God comes right out and tells us why He gives us more money than we need. It’s not so we can find more ways to spend it. It’s not so we can indulge ourselves and spoil our children. It’s not so we can insulate ourselves from needing God’s provision.
It’s so we can give—generously.
Now, the money manager (us) has legitimate needs, and He doesn’t resent our making reasonable expenditures on ourselves. But suppose the Owner (God) sees us living luxuriously. He knows that we can cross the line of reasonable expenses. Won’t the Owner (God) call us to account for squandering money that’s not ours?
We’re called God’s servants, and we’re told it’s required of us that we “prove faithful” (1 Corinthians 4:2). We’re God’s errand boys and delivery girls. We should keep that in mind when we set our salaries. Let’s not have an inflated view of our own value. We don’t own the store. We just work here!
Just because God puts his money in our hands doesn’t mean He intends for it to stay there! Our main job is to get God's blessings from us to the person He wants to give them to. Give generously to one another just like Jesus Christ.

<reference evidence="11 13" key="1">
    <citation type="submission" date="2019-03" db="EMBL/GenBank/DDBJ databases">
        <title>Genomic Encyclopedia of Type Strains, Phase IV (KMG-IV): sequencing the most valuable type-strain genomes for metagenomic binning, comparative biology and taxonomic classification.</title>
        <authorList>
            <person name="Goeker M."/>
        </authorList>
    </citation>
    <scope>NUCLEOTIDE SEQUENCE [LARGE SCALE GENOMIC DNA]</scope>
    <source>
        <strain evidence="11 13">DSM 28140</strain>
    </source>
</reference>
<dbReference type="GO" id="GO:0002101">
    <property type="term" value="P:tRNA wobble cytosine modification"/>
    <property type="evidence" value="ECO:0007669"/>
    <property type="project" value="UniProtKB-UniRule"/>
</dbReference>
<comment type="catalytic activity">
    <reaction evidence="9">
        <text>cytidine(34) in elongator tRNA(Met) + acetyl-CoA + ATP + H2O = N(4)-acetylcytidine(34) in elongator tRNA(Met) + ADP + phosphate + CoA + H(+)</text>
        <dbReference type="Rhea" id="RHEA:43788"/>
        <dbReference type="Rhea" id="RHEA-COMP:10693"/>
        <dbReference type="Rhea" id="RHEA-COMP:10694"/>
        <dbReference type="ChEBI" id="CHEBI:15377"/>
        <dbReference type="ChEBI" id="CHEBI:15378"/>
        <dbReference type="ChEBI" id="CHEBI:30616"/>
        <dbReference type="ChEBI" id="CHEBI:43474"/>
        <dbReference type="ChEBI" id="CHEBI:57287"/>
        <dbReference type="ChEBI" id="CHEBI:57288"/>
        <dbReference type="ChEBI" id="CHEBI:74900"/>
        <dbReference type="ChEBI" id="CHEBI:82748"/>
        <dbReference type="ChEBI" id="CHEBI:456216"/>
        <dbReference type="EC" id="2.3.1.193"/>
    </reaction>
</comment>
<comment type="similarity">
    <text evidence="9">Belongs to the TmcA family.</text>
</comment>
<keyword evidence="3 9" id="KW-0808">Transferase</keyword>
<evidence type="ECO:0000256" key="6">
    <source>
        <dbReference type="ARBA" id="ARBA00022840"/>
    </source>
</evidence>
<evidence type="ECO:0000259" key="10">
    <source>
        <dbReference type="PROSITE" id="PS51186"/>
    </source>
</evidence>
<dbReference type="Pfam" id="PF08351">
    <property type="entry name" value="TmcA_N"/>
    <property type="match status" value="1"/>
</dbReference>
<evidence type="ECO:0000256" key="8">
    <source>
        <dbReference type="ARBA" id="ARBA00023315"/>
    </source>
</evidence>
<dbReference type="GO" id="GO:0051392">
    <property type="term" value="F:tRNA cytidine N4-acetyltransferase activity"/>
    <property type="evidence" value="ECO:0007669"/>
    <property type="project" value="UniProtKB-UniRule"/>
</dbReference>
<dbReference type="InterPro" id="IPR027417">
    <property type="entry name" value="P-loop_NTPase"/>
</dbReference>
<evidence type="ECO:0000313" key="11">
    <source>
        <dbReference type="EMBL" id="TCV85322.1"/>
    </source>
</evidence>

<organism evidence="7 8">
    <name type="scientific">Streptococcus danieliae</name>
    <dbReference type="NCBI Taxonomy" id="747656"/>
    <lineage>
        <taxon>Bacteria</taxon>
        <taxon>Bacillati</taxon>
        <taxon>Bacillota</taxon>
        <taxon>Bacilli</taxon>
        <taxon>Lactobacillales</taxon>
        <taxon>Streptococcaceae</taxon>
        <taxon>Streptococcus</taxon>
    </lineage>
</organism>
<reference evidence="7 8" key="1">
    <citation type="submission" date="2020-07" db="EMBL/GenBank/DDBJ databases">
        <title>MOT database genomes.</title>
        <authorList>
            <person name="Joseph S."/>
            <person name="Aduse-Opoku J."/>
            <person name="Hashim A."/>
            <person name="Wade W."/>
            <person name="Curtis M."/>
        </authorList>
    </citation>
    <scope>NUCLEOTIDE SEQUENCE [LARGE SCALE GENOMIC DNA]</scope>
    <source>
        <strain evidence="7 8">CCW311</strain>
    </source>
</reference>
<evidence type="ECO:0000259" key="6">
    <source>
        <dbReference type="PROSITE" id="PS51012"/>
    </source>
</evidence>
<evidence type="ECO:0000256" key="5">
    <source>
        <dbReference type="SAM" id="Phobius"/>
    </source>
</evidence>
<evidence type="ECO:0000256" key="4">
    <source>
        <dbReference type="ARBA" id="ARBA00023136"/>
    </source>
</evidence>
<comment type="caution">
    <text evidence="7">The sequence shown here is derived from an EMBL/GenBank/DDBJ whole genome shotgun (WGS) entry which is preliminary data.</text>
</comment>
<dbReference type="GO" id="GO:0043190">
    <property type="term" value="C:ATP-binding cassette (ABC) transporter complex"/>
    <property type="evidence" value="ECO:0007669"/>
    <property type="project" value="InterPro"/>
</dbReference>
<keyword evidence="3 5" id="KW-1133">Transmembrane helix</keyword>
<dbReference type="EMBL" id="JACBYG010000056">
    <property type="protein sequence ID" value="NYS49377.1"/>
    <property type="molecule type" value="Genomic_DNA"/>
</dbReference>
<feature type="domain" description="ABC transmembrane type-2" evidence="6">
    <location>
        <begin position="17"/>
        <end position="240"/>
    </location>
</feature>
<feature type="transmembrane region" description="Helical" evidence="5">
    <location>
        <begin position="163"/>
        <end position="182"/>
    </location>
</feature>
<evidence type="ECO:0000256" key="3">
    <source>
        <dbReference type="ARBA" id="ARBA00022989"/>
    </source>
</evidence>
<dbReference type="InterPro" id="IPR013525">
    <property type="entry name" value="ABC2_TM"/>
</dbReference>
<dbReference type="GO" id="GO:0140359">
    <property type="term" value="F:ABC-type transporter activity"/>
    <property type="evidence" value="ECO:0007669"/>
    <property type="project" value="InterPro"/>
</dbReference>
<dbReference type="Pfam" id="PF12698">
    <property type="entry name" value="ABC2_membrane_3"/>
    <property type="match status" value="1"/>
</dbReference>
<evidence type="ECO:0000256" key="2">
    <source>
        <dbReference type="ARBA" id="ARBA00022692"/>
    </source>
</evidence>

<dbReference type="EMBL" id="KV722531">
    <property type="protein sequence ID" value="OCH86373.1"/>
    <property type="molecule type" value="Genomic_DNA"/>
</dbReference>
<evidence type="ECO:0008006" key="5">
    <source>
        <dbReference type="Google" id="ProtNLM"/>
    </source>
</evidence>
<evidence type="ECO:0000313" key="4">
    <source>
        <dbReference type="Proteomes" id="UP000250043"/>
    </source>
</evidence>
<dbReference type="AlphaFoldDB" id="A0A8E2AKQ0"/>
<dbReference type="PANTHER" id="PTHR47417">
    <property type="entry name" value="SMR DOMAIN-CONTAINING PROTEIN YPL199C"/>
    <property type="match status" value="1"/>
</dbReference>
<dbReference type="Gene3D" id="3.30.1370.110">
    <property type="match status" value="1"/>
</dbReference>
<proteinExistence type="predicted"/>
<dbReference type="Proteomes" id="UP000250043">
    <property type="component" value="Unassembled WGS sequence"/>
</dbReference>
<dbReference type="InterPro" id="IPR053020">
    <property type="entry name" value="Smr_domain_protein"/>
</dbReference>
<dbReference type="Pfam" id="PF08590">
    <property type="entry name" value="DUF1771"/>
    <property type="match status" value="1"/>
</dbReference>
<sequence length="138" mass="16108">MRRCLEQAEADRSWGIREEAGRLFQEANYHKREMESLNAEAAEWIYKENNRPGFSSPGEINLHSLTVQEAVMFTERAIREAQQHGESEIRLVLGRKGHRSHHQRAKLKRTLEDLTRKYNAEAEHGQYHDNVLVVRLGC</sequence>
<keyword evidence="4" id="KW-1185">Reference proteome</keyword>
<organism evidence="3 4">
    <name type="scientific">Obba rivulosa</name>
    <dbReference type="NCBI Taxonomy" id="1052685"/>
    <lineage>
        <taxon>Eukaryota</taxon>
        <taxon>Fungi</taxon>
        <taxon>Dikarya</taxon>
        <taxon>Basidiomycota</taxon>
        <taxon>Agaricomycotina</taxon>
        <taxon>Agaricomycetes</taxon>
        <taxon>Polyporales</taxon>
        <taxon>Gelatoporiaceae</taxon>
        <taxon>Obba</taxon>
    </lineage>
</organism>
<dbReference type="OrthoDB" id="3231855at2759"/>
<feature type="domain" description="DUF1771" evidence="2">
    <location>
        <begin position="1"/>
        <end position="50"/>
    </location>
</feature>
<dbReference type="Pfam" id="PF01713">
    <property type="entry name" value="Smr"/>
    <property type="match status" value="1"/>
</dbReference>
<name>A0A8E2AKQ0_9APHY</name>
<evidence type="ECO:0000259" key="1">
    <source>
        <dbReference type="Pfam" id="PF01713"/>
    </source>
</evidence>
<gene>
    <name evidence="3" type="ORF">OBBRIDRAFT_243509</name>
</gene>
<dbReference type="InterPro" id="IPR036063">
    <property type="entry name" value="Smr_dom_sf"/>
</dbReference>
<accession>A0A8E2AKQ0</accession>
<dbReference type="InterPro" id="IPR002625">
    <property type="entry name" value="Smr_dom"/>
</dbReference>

21st century epidemic
A PBS television program called Affluenza addresses what it calls the “modern-day plague of materialism.” The program claims:
- The average American shops six hours a week while spending forty minutes playing with his children.
- By age twenty, we’ve seen more than one million commercials.
- Recently, more Americans declared bankruptcy than graduated from college.
- In 90% of divorce cases, arguments about money play a prominent role.
What strikes me about this program is that it doesn’t argue against materialism on a moral basis, but a pragmatic one: Material wealth doesn’t make us happy.
Listen to some of the wealthiest people of their day:
“The care of $200 million is enough to kill anyone. There is no pleasure in it.” W. H. Vanderbilt.
“I am the most miserable man on earth.” John Jacob Astor.
“I have made many millions, but they have brought me no happiness.” John D. Rockefeller.
“Millionaires seldom smile.” Andrew Carnegie.
“I was happier when doing a mechanic’s job.” Henry Ford.
Nothing makes a journey more difficult than a heavy backpack filled with nice, but unnecessary things. Pilgrims travel light. And while traveling by the light of the Lord, He’ll guide your steps by His Word.